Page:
‘Power crisis triggered by coal shortage not limited to A.P.’
Maintaining that the crisis in the power sector triggered by the coal shortage was not limited to Andhra Pradesh and there were many extraneous factors responsible for it, Energy Minister Balineni Srinivasa Reddy appealed to the critics not to politicise the issue.
He claimed that the State has won plaudits for the large-scale monetary savings achieved by a slew of measures in the last two years. He blamed the national-level coal shortage for the crisis of the thermal power plants in the State and insisted that it was only a passing phase.
In a press release here on Monday, Mr. Srinivasa Reddy attributed the coal scarcity to the steep increase in its price on account of the major disruptions in production and imported coal becoming costly.
“It is a wrong notion that the AP-Genco was unable to make the necessary purchases owing to financial constraints. In fact, the government has paid the AP-Genco ₹8,000 crore in two years,” he said.
Overhauling was taken up in two of the six units of the Rayalaseema Thermal Power Plant (RTPP) as they could not be made fully operational because of the coal shortage. Similarly, maintenance works are in progress in the second unit of the Dr. Narla Tatarao Thermal Power Station. The fourth unit of the RTPP was shut down for want of coal.
Generation at two units of the Sri Damodaram Sanjeevaiah Thermal Power Station (SDSTPS) at Krishnapatnam was curtailed due to coal shortage.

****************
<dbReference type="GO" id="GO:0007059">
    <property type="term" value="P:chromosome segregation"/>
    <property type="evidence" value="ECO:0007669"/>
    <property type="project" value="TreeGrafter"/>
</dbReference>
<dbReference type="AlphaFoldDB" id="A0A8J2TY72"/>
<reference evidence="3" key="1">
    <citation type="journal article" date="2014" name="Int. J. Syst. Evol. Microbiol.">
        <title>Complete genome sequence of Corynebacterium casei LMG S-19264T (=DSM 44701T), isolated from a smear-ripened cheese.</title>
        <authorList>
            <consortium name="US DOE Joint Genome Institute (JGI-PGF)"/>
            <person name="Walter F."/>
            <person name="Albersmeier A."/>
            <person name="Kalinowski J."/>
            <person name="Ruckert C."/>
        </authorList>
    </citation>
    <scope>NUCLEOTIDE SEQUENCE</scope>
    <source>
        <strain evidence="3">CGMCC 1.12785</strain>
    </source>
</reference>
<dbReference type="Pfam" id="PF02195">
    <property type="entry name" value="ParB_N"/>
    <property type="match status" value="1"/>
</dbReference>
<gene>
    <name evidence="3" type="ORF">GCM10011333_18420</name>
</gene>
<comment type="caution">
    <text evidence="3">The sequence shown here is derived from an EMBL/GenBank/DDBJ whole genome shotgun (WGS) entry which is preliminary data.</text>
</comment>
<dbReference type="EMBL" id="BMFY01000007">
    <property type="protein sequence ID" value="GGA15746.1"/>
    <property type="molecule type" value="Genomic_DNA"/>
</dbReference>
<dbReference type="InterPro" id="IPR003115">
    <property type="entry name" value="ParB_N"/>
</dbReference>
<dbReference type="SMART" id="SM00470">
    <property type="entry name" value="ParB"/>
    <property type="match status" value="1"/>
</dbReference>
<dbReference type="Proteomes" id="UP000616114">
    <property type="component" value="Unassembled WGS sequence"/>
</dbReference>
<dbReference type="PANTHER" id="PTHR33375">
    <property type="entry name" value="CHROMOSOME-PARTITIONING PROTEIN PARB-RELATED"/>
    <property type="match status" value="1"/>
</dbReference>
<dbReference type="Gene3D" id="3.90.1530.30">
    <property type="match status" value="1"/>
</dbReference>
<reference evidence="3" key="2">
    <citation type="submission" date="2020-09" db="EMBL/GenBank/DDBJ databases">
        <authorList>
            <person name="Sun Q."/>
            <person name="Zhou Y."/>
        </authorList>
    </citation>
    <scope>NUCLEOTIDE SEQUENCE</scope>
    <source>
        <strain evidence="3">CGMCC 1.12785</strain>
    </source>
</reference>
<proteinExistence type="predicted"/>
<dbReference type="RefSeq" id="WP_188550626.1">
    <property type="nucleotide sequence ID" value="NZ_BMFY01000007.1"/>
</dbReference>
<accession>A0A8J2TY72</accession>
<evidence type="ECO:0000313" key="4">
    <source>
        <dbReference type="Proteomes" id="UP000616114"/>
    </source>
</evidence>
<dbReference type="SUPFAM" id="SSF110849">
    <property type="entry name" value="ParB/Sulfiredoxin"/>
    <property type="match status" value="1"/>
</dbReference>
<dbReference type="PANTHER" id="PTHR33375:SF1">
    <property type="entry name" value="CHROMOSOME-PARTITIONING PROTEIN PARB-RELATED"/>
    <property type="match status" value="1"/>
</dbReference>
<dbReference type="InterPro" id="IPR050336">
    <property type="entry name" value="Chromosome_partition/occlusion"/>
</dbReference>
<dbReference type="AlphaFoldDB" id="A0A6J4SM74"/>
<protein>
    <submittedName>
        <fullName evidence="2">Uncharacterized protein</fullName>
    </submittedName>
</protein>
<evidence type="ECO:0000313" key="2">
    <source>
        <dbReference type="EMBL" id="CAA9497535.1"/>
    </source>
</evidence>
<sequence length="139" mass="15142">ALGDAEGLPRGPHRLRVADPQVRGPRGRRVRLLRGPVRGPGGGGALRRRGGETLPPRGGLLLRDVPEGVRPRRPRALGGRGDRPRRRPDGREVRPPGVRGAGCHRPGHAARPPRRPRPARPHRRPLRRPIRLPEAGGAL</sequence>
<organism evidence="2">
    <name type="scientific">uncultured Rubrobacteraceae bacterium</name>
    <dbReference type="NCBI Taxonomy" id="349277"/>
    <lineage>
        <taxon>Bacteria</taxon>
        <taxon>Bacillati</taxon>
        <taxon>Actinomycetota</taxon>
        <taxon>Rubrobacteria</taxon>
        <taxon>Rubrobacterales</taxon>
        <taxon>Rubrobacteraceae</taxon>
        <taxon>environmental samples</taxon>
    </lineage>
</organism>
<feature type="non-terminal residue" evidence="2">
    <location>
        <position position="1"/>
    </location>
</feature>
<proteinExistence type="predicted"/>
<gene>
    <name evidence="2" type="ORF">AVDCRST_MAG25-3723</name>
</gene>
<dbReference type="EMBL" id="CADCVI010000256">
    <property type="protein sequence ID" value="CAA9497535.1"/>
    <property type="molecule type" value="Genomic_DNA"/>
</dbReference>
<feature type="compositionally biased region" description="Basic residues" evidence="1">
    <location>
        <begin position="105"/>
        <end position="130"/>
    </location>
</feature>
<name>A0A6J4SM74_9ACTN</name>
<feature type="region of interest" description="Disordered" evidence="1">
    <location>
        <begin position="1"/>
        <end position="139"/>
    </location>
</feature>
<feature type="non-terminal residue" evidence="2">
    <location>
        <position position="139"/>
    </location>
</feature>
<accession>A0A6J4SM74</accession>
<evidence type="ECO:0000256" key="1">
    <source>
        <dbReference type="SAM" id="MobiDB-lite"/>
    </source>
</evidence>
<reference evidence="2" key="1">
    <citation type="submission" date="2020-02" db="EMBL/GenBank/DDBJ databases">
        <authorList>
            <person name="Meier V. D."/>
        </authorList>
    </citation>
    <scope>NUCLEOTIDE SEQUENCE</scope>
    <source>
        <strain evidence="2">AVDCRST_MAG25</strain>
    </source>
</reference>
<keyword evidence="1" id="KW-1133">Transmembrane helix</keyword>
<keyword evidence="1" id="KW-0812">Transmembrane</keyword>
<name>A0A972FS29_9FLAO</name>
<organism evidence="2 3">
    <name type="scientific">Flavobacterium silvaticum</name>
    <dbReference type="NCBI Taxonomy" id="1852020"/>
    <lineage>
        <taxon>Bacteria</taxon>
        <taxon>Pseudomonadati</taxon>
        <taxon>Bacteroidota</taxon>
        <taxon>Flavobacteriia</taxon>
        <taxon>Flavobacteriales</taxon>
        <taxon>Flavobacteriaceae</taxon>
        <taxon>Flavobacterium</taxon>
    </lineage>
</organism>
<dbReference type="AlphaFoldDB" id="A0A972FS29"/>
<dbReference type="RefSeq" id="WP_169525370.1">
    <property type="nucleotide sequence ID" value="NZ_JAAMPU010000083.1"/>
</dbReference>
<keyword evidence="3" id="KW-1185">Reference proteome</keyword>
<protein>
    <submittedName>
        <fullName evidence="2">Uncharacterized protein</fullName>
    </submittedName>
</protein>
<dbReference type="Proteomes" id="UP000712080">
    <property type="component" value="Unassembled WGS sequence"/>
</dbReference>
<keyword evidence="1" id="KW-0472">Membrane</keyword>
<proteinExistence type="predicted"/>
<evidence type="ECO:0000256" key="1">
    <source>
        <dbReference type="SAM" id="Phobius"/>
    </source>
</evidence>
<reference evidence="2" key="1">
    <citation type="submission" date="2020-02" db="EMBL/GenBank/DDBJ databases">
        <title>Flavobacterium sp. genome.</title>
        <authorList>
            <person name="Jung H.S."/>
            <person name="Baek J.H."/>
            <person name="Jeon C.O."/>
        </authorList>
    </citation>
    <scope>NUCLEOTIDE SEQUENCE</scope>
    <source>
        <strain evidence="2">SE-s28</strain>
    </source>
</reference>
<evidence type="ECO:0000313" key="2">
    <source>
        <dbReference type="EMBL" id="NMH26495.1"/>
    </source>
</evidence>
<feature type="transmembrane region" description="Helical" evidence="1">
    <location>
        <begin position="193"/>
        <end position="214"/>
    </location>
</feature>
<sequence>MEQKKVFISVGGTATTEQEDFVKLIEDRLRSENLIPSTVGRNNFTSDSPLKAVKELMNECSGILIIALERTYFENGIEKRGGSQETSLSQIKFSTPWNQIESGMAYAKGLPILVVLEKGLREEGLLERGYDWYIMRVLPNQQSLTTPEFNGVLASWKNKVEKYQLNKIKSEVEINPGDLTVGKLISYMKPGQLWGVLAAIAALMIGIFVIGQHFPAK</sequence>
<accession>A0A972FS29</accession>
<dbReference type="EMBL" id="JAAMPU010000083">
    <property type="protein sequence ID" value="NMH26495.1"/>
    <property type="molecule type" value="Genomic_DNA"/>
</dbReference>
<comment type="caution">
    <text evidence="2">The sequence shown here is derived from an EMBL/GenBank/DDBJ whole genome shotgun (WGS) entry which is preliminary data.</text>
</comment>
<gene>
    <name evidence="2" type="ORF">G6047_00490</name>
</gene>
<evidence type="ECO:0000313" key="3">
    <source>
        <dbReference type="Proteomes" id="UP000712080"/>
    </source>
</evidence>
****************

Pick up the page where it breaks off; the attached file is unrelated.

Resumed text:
‘No coal supply from Telangana’
Mr. Srinivasa Reddy observed that Telangana was better positioned due to the presence of coal mines in its territory but it was not supplying to Andhra Pradesh as the preference was being given to the TS-Genco plants.
“Telangana has superior energy mix of thermal, gas, solar and hydel. As a result, it has coal stocks that would last for five to 15 days even as other States are struggling to keep their plants running,” pointed out Mr. Srinivasa Reddy.
Further, Telangana is able to generate 2,000 Megawatt of hydel power at Jurala, Srisailam and Nagarjuna Sagar whereas generation by Andhra Pradesh at the Srisailam right bank is possible only when the reservoir is full.
The Minister further said that the total installed power generation capacity of Andhra Pradesh was 18,533 MW, of which 8,075 MW was contributed by wind and solar power. “But, harnessing the potential of renewable energy has certain limitations,” he said.
Andhra Pradesh is largely dependent on the Coal India Limited, the Singareni Collieries and some foreign miners for supply to its plants whose total capacity is 5,010 MW.
“Of the 908 MW of gas-based power, only 100 MW could be generated due to non-availability of the fuel. The shortfall in thermal power generation in Andhra Pradesh due to coal scarcity is ranging from 1,500 MW to 1,700 MW per day. If the crisis deepens, the DISCOMs will be forced to buy power from the open market at high rates,” Mr. Srinivasa Reddy added.